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Love the Brits. I married one. Enough Brits live in Florida for Publix to have a British food section.
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Old 10-07-2013, 06:41 AM
 
Location: USA
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I like that the British people are serious minded as a culture. Not saying that Americans are not, but some of us do tend to lean towards half-grown behaviors.
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Old 10-07-2013, 09:40 AM
 
Location: Wonderland
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Love British history, British culture, British humor, and even British food! LOL And I'm looking forward to visiting England again next year (went this year as well). I don't know any Americans who dislike the British or feel particularly negative toward the UK, regardless of their ancestral history.

By the way, I am the consummate American mutt - English, Scottish, Irish, French, Jewish, Native American, and German ancestry. That's just what I know of. My husband and I just sent off our 23andme DNA tests so we'll see just how accurate "family lore" is!
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Old 10-10-2013, 12:25 PM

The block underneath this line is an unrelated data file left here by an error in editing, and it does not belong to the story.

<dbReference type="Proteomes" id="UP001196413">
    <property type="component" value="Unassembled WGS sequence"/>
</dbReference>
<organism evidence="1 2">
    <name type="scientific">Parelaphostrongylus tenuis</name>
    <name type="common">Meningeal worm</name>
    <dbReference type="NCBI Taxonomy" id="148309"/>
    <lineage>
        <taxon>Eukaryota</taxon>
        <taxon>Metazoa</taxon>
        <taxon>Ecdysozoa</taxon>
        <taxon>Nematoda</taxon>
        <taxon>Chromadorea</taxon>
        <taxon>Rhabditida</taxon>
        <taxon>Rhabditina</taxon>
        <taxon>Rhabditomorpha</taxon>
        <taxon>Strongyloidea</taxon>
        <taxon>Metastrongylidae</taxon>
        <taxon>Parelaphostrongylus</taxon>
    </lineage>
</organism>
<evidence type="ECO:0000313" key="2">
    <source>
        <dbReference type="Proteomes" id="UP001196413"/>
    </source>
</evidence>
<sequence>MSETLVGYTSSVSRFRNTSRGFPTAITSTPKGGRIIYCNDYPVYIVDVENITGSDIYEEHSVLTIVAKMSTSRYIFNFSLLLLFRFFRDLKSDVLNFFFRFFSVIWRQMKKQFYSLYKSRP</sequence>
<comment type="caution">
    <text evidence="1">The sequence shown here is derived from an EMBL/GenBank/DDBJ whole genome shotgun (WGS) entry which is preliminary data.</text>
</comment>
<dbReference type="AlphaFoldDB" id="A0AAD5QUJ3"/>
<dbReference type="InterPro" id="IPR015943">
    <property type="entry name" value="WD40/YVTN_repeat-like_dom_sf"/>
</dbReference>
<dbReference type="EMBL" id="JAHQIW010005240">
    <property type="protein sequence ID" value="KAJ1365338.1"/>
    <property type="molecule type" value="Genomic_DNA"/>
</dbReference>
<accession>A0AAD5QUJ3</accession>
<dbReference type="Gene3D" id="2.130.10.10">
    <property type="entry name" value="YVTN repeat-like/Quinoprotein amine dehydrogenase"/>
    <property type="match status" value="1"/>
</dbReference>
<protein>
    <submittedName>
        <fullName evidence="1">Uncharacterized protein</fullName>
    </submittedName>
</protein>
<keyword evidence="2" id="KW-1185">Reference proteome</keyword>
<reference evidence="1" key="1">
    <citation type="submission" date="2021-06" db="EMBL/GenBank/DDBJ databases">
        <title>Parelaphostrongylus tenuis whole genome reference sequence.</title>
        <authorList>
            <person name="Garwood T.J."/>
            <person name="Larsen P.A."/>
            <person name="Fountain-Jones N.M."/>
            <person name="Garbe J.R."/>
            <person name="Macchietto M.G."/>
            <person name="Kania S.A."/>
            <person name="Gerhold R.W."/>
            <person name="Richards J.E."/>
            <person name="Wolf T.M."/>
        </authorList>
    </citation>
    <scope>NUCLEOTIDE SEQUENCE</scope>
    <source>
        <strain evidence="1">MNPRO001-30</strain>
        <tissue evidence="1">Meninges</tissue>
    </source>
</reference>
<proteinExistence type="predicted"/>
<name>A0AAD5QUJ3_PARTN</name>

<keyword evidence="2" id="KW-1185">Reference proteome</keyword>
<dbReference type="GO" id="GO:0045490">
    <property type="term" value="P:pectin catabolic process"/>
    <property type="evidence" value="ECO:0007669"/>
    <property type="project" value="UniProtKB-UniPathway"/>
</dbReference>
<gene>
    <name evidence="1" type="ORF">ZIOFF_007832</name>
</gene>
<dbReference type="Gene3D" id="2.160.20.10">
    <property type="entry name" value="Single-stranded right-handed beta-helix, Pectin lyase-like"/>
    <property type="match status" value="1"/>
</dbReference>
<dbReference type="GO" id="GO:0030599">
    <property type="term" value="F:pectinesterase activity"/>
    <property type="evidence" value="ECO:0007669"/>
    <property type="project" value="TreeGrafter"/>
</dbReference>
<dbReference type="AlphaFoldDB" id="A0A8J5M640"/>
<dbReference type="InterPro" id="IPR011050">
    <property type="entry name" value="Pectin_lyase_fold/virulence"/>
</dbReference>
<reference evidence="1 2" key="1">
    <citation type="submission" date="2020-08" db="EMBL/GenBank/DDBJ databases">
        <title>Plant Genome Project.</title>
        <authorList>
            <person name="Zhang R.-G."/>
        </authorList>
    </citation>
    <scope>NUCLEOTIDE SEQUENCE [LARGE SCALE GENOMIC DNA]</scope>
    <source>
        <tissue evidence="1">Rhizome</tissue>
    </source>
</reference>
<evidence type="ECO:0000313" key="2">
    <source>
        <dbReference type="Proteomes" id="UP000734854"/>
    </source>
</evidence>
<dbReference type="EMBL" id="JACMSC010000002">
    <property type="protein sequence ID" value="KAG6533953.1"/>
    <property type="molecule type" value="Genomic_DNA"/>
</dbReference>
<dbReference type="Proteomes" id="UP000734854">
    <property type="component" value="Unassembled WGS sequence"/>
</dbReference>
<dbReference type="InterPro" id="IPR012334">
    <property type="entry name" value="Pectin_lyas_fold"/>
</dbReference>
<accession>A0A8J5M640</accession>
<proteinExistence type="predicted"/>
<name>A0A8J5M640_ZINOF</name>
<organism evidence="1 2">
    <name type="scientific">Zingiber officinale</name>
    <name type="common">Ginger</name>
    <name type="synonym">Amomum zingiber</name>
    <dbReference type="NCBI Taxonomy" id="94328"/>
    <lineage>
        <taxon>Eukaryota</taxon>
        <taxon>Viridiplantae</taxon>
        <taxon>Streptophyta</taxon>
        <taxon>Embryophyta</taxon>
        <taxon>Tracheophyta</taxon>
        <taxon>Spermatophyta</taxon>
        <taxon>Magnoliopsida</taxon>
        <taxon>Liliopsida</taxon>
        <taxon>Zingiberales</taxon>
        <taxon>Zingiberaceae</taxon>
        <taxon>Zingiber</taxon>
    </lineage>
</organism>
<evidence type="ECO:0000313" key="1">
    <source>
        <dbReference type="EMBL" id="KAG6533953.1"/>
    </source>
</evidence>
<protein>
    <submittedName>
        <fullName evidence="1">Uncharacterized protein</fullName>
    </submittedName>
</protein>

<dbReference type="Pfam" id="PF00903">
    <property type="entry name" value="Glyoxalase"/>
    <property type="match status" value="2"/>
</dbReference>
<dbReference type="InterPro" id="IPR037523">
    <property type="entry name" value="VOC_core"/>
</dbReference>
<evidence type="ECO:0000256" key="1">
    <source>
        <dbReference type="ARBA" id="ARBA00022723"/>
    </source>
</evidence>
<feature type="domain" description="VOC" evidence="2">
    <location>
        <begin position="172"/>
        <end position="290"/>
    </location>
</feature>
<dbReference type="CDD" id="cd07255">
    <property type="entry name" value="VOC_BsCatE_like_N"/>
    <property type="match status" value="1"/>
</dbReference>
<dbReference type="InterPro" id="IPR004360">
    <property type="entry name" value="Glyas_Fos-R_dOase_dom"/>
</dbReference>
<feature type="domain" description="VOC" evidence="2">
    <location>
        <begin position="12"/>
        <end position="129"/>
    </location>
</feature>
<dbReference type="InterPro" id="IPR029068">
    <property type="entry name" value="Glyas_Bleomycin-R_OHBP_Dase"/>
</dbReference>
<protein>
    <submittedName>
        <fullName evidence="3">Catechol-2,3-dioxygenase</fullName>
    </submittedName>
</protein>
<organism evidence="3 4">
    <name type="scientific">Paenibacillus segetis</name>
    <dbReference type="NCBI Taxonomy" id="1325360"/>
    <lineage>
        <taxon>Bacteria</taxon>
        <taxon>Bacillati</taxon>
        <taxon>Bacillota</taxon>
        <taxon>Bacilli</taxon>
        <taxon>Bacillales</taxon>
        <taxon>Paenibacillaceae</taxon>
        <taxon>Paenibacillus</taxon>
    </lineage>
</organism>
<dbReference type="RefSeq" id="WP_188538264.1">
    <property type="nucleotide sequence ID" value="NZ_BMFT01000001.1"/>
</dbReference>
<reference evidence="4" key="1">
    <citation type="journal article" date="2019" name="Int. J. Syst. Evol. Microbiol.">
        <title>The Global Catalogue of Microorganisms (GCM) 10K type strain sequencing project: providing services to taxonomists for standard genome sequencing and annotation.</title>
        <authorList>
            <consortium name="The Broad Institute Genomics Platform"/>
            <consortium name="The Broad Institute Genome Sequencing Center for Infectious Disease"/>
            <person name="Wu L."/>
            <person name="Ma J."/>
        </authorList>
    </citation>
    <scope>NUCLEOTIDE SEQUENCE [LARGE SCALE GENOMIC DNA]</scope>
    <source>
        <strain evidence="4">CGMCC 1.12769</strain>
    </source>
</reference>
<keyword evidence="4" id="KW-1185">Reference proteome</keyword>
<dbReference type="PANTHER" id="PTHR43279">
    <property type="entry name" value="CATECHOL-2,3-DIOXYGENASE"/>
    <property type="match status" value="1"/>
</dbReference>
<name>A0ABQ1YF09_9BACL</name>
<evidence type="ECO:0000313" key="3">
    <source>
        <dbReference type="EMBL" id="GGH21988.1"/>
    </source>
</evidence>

Location: East of the Sun, West of the Moon
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I disagree that American English speaking Blacks or other races do not have an affinity for Britain. At least to a degree.

I think, however, that it is less pronounced due to the fact that anglophilia, in contrast with day-to-day cultural affinity, is largely a middle-class phenomenon. As Black Americans enter the ranks (and subculture) of the middle-class, you may see more overt appreciation of Britishism.

To say that White Americans like the British because they are White is very dubious at best and it doesn't explain our ambvalence about other European ethnicities who are just as 'White'.
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Old 10-10-2013, 01:26 PM
 
Location: Wonderland
45,157 posts, read 36,355,190 times